Embraer is expanding its partnerships with BAE Systems under memoranda of understanding signed on Tuesday during the 2022 Farnborough International Airshow to collaborate on potential markets in the Middle East for the C-390 Millennium and to explore defense and security applications for the Eve eVTOL.
The first MoU paves the way for a strategic partnership that would enable Embraer to build on BAE Systems’ long-standing ties in the Middle East for opportunities for Embraer’s C-390 Millennium multi-role military transport aircraft. The partnership particularly focuses on Saudia Arabia, but the companies are considering possibilities in other markets in the region. BAE supplies the primary flight controls for the twin-engine multi-role military transport.
In service in Brazil and in certain European markets, the C-390 suits a collaboration in the Middle East, which represents a new market for the aircraft and its KC-390 air-to-air refueling variant. A C-390 is on display at the Farnborough Airshow.
While not addressing a specific requirement from Saudi Arabia, Ian Muldowney, COO for the BAE Systems Air sector, said a number of customers have aging C-130 fleets, and “we see that opportunity arising there.” BAE and Embraer particularly see potential in Saudi Arabia, not only as a means of transport but for special mission applications. “We want to be ahead of the game,” he said.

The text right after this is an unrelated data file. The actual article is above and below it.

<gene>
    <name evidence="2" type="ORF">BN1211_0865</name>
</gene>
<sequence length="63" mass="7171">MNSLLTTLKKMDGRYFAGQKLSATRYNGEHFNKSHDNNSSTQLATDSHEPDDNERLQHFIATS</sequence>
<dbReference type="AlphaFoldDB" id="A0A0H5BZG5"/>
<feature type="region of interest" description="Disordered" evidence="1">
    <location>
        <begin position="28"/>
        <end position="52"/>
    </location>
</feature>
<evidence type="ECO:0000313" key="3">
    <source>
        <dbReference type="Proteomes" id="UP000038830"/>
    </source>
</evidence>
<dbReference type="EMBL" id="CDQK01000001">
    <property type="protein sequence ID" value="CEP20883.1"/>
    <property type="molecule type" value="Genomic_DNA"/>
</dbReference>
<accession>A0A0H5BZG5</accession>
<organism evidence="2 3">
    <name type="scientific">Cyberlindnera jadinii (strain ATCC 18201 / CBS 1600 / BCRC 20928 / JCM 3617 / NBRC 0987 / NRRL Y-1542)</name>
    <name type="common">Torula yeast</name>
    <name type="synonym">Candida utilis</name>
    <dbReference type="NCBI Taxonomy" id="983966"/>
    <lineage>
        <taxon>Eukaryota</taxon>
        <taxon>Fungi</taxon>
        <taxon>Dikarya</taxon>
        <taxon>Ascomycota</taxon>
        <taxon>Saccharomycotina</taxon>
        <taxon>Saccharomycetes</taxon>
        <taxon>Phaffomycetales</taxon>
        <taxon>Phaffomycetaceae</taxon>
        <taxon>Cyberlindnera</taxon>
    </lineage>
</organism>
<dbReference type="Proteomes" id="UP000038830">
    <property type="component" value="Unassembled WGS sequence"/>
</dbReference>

Jackson Schneider, president and CEO of Embraer Defense & Security, added that the MoU draws on the strengths of each partner bringing “a new concept to market, offering a versatile and multi-mission platform with very low operating costs and fast turnaround.”
The partnership follows a demonstration Embraer conducted in several markets in the region a few months ago. The Brazilian airframer earlier flew the C-390 to the Middle East before the pandemic.
As for the possibilities for the Eve eVTOL, the companies are exploring a range of options where such a vehicle could serve military markets in a cost-effective manner. Schneider cited possibilities from special operations to medical evacuation. Use of the vehicles will hold a particular advantage in that they don’t require fuel, he noted.
“Our customers’ operating environment is increasingly complex and eVTOL is just one example of how we’re looking at emerging technologies, including those from the commercial market,” Muldowney said.
As for the timing of such applications, Muldowney cautioned that “we don’t want to get ahead” of the commercial development. The MoU further cements plans revealed in December that the two parties were looking at the Eve eVTOL for a potential defense variant.